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New year, old expectations in healthcare

By Sola Ogundipe

IT’S a new year, and at times like this, health is always a big issue for a developing country such as Nigeria.

Admitting that trouble exists in Nigeria’s house of health would be a big step in the right direction.

This year, a significant and decisive shift is desired. One expects  prioritisation of health.

With a  health sector  that is already in crisis, top on the list of expectations  in 2013, is declaration of an emergency in key areas such as maternal health, as well as child and infant survival.

File photo: A community health practitioners at work
File photo: A community health practitioners at work

As long as Nigerian women and children continue to die  of preventable and treatable causes, the nation will not progress. It will not develop, It will not  grow.

Hence issues of maternal and infant/child mortality should  be more aggressively tackled even if the nation may not attain the Millennium development Goals, MDGs, 4 & 5 by 2015.

There must be more realistic allocation of resources (minimum of 15 percent of the national budget) and better execution of health projects. Comatose initiatives such as the National Health Insurance Scheme, NHIS must be  repackaged and made more meaningful. The near-comatose Primary Health Care system should be revived.

One expects a unified and more coordinated health sector that has the patient as its primary focus.

One expects to see less emphasis on age-long issues  that punctuate the sector with health workers’ strikes, unrest and general crisis.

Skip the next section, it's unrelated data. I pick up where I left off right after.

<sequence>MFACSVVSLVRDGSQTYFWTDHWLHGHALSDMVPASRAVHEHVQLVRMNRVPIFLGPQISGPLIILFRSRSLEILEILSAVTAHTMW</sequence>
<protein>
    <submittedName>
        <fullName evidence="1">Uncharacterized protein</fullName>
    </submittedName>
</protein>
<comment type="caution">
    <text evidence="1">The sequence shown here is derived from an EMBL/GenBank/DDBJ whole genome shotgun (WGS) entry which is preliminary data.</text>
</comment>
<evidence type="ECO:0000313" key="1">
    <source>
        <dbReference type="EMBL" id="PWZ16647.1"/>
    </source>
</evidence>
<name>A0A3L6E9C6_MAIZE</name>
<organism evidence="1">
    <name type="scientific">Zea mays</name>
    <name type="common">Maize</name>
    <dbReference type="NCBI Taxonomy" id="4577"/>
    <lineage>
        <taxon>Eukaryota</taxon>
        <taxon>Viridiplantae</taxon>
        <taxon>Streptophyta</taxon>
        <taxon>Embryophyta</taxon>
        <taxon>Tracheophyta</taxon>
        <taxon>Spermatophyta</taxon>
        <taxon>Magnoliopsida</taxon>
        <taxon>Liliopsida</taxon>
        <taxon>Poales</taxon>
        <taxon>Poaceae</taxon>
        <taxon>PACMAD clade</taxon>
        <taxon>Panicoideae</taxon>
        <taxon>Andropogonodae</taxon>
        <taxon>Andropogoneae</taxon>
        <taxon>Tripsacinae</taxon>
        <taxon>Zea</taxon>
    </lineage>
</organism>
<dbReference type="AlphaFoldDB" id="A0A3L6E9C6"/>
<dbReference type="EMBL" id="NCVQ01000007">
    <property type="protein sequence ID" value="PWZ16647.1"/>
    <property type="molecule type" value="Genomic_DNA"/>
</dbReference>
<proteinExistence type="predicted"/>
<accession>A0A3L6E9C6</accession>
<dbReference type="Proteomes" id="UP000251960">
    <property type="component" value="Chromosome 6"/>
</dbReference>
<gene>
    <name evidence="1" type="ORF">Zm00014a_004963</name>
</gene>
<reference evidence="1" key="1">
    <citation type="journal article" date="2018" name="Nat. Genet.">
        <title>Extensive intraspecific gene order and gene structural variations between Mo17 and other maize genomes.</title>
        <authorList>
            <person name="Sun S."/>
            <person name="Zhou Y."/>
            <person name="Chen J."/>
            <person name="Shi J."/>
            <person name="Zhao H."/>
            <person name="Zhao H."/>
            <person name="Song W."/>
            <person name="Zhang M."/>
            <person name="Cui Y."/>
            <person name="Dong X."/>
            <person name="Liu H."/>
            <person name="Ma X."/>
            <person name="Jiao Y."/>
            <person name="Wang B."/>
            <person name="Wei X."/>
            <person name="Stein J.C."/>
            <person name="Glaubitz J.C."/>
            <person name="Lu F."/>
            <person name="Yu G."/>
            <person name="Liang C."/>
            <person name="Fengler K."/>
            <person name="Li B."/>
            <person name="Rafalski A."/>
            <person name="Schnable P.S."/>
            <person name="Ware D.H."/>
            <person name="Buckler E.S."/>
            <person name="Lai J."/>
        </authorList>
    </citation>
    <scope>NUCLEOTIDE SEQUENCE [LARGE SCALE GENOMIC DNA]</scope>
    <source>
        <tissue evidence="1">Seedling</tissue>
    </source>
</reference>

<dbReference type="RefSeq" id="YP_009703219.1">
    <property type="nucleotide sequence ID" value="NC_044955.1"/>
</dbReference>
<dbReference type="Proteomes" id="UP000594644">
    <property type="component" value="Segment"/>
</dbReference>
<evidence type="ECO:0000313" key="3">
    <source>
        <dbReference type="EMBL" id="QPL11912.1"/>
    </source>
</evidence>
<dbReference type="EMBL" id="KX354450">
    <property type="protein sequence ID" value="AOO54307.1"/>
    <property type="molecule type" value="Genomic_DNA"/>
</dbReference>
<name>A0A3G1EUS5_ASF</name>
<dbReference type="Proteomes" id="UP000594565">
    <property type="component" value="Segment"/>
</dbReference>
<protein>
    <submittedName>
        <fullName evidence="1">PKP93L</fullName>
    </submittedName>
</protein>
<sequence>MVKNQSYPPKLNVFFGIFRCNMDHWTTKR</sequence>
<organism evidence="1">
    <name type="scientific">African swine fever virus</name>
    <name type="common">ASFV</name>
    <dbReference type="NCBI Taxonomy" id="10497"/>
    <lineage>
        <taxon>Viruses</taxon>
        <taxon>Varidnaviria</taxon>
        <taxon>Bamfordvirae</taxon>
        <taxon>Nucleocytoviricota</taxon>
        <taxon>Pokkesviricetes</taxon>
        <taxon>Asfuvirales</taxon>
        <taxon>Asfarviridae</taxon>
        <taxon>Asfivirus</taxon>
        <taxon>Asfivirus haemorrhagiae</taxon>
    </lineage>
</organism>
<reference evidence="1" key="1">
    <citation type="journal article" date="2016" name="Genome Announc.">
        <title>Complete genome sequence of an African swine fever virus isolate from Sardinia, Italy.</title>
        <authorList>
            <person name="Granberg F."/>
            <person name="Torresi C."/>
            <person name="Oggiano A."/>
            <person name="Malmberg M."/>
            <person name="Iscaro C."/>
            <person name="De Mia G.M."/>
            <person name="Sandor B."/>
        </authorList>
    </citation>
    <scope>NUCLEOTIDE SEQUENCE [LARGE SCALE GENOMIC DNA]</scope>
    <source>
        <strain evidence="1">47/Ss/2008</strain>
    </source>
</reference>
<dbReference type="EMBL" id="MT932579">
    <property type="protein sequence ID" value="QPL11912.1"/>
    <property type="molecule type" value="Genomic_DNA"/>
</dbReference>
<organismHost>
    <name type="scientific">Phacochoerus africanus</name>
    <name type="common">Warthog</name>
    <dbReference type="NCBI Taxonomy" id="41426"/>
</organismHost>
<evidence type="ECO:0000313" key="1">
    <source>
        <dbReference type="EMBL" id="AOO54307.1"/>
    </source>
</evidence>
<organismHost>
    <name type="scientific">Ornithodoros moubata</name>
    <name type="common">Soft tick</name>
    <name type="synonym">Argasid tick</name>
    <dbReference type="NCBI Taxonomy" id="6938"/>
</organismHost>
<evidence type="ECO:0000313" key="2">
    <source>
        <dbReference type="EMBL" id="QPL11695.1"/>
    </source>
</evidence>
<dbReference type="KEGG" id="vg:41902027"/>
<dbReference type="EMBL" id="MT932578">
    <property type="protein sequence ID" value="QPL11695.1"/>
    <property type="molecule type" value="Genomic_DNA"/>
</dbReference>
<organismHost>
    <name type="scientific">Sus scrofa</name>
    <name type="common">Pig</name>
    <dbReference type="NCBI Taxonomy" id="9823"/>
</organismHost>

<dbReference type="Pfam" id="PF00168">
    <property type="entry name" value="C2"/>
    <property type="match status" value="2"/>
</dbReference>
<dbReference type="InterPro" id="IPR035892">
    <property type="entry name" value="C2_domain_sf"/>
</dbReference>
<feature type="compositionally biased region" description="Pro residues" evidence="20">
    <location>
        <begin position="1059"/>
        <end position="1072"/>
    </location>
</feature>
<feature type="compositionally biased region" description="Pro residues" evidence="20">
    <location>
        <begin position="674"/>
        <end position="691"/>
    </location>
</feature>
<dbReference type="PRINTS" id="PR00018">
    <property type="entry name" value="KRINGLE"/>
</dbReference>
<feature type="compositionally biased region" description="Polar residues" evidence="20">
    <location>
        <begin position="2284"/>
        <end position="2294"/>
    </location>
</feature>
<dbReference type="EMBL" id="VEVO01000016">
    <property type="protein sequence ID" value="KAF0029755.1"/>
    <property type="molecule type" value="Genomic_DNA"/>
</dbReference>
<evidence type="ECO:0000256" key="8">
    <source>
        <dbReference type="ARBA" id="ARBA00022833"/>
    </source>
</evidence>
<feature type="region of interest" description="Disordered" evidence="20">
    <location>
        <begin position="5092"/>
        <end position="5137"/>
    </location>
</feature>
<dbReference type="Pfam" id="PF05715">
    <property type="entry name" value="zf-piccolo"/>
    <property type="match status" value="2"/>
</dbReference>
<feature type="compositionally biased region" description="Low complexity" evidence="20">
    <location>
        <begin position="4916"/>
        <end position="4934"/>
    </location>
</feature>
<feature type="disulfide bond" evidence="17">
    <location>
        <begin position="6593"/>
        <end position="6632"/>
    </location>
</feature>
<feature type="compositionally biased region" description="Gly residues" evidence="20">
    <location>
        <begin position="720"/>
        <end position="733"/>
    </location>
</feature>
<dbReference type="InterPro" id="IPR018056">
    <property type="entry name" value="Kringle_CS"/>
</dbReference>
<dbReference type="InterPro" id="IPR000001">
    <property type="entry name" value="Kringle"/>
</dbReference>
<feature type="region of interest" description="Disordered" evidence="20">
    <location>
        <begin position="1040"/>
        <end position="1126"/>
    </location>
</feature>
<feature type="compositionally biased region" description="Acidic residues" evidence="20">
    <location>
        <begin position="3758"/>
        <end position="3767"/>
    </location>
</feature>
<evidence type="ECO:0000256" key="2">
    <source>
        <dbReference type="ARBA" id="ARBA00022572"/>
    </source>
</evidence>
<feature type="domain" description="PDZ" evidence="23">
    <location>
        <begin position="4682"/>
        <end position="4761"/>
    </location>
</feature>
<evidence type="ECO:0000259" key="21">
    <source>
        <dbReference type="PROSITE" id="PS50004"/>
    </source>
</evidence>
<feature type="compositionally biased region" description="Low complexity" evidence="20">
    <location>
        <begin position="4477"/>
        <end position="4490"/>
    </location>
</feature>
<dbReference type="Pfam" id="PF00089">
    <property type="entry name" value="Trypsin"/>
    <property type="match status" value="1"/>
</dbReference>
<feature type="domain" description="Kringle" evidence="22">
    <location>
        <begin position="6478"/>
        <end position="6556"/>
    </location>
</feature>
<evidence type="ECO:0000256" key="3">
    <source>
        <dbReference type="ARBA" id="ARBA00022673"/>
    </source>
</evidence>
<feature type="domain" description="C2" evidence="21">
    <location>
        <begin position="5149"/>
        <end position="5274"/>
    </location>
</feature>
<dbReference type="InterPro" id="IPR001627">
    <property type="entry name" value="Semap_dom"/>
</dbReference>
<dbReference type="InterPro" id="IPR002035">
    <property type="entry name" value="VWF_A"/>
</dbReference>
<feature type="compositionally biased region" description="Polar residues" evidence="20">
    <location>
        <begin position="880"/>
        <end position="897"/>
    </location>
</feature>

Healthcare delivery is teamwork so one expects to see doctors, pharmacists, nurses, laboratory  scientists and other stakeholders mend fences and work as a team. One expects to go to the hospital and obtain the desired attention  and care.

One expects that India will  become less like the promised land for Nigerians seeking reliable healthcare, even though, quite often, the solution is not even there.One expects to go to the healthfacility and not wait an eternity to be attended to by the doctor. a real struggle to get your doctor to properly listen to your concerns.

It is the hope of many this year, that the hospital will, once again, be considered the best place to be when one falls ill.

It goes without saying that Nigerians have a right to expect the best from the health industry this year.  Surely, that’s not asking for too much? It’s a new year, but the expectations are old.


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